RECLAIM review meeting: Reflecting on Progress and Future Work 

In their first review meeting, the project consortium partners presented their progress update to the European Commission panel. The RECLAIM Project is an AI-driven portable material recovery in a box, which aims to decentralise material recovery through close-to-source, on-site recovery of recyclables.

The RECLAIM Project has reached another milestone.  

In their first review meeting, the project consortium partners presented their progress update to the European Commission panel. 

The initial feedback from the European Commission reviewers was positive and they expressed satisfaction with our project’s overall progress. Specifically, they commended the project’s achievement in seamlessly integrating all systems within the portable material recovery facility (prMRF).  

Furthermore, the reviewers expressed confidence in the project’s trajectory to achieve the objectives outlined in the Grant Agreement. Their positive feedback serves as a validation of the collective and reinforces our commitment to delivering impactful results. 

Summary of work progress until M18 

RECLAIM focuses on the development of a portable, robotic Material Recovery Facility (prMRF) to efficiently sort recyclable waste in small communities and less accessible regions, thus aiming to provide a cost-effective solution tailored to small-scale material recovery. The project exploits well-tested technology in robotics, computer vision and Artificial Intelligence (AI) which is improved further to achieve industrial level decentralised processing of waste. 

READ how RECLAIM is contributing to EU’s Circular Economy goals

Following partners’ inputs on the prMRF’s operational context, a draft outline has been created to guide the technical efforts to develop the prMRF. For data collection, target materials were specified to understand their type, such as PET bottles, LDPE film, HDPE bottles, PP/PS, Ferrous, Aluminium cans, and Drinking cartons, and their “possible” compositions, following which RGB and HSI cameras were validated after lab tests and installed in the prMRF.  

RECLAIM delivers simpler, cost-effective robotic solution Robotic Recycling Workers specifically designed for sorting waste 

Then, experiments were conducted with complementary gripper mechanisms to understand if they can fit into waste treatment applications. To carry out sorting activities, a new robotic system, like the Robotic Recycling Workers (RoReWos), designed for this purpose, has been employed. This is purely due to its simplified hardware design and ease of installation in prMRFs to reduce implementation costs and increase material recovery efficiency with only minor reductions in performance and productivity.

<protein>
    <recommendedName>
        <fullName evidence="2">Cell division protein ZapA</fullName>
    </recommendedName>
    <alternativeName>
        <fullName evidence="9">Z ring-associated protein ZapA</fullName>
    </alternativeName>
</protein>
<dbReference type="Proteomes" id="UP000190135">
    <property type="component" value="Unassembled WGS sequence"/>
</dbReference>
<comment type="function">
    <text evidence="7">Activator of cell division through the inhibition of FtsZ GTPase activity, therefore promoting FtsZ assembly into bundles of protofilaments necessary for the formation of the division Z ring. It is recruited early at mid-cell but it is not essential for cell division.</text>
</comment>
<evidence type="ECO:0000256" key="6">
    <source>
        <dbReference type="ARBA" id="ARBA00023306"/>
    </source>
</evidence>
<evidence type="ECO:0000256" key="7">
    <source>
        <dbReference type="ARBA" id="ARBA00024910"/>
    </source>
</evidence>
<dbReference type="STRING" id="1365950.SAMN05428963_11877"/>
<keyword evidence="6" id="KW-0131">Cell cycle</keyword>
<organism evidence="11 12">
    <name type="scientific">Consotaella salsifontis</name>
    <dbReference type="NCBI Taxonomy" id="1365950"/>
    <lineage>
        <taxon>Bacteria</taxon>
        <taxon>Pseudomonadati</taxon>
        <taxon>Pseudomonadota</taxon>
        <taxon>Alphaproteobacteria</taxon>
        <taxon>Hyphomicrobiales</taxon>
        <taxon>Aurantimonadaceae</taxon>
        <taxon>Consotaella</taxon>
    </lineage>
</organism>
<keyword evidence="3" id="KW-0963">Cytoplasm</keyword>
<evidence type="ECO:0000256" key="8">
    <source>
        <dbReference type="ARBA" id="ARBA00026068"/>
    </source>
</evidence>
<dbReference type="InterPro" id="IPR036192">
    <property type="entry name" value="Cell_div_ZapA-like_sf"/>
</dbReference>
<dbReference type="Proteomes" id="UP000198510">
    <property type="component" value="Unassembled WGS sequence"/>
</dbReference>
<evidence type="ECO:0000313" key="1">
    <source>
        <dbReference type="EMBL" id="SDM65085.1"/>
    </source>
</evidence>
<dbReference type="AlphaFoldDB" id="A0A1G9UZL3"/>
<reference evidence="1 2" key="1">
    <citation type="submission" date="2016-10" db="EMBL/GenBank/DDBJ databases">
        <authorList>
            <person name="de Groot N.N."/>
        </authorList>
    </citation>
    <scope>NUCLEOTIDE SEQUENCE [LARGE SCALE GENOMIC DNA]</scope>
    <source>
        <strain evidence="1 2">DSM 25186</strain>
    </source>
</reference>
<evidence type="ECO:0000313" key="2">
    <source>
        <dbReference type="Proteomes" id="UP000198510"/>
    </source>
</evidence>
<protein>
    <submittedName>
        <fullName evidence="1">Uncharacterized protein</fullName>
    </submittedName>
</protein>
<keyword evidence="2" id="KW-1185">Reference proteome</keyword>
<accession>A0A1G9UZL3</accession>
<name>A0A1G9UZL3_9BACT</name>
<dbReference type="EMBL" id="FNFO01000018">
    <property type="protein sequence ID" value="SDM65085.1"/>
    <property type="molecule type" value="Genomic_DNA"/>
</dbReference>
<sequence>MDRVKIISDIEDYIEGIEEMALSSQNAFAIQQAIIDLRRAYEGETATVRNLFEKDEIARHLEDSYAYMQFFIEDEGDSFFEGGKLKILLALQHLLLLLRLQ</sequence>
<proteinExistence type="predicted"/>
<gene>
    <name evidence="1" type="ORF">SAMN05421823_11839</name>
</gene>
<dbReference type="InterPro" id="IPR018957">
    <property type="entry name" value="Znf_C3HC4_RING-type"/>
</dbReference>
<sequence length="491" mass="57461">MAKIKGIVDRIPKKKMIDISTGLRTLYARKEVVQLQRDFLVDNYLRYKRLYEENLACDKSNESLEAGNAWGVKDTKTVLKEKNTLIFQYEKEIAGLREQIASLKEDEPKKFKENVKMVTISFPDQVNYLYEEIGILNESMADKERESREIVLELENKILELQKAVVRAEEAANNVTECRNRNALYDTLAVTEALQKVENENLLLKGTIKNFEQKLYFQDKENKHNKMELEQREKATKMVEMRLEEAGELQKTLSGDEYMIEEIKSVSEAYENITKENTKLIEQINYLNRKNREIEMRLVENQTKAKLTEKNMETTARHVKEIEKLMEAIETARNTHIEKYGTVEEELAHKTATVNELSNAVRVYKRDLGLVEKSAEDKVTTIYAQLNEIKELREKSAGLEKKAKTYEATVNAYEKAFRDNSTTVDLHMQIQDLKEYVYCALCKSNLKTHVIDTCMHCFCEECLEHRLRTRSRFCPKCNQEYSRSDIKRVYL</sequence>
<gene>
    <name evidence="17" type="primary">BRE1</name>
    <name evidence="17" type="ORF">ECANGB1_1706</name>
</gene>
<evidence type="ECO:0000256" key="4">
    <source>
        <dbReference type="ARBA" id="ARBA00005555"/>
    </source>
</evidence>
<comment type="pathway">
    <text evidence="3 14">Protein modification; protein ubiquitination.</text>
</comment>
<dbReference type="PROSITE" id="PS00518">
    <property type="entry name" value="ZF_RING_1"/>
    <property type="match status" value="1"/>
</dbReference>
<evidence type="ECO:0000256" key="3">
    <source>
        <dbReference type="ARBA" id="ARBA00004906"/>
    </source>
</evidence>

Also read: RECLAIM’s AI-Driven Waste Sorting Robots Could Accelerate Circular Economy Transition

Additionally, a new computational approach was developed to analyse the coordination between novel grippers and RoReWos for certain waste recovery tasks.  

Next phase will focus on improving picks/minute rate 

In the next phase of the project, further improvements will be made regarding the targeted performance by, for instance, increasing the successful picks/minute rate. 

As for the prMRF itself, consortium partners have successfully implemented the container that houses the mechanical equipment for waste processing and made adjustments to facilitate the installation and operation of robotic and AI components. 

The successful implementation of the prMRF has enabled data collection to train the Artificial Intelligence models and support the Recycling Data Game (RDG). All of this was done in close coordination with other work packages to ensure proper fit of individual technologies with only small adjustments during integration. For example, ensuring the placement and coordination of mechanical equipment alongside the computer vision, HSI, and robotic hardware threw up practical challenges but were resolved with the partners’ technical support.  

RECLAIM successfully evaluated integrated performance of fully assembled prMRF in realistic conditions

Despite the initial procedural challenges in acquiring and fitting in the necessary equipment into a constrained space within the prMRF, the good news is that full scale experiments have been carried out that showcase the prMRF’s capacity to facilitate material recovery in its intended working environment and receive feedback from its integrated operations.

Finally, in relation to the Recycling Data Game (RDG), rich data sets were gathered after multiple rounds of data collection. Participatory design sessions with AI stakeholders and focus groups with environmental experts helped design themes and challenges for the RDG. As a result, seven mini games were created to test annotation feasibility on mobile devices. A prototype with annotation challenges has been tested, with plans to add content testing challenges and enhance user experience.

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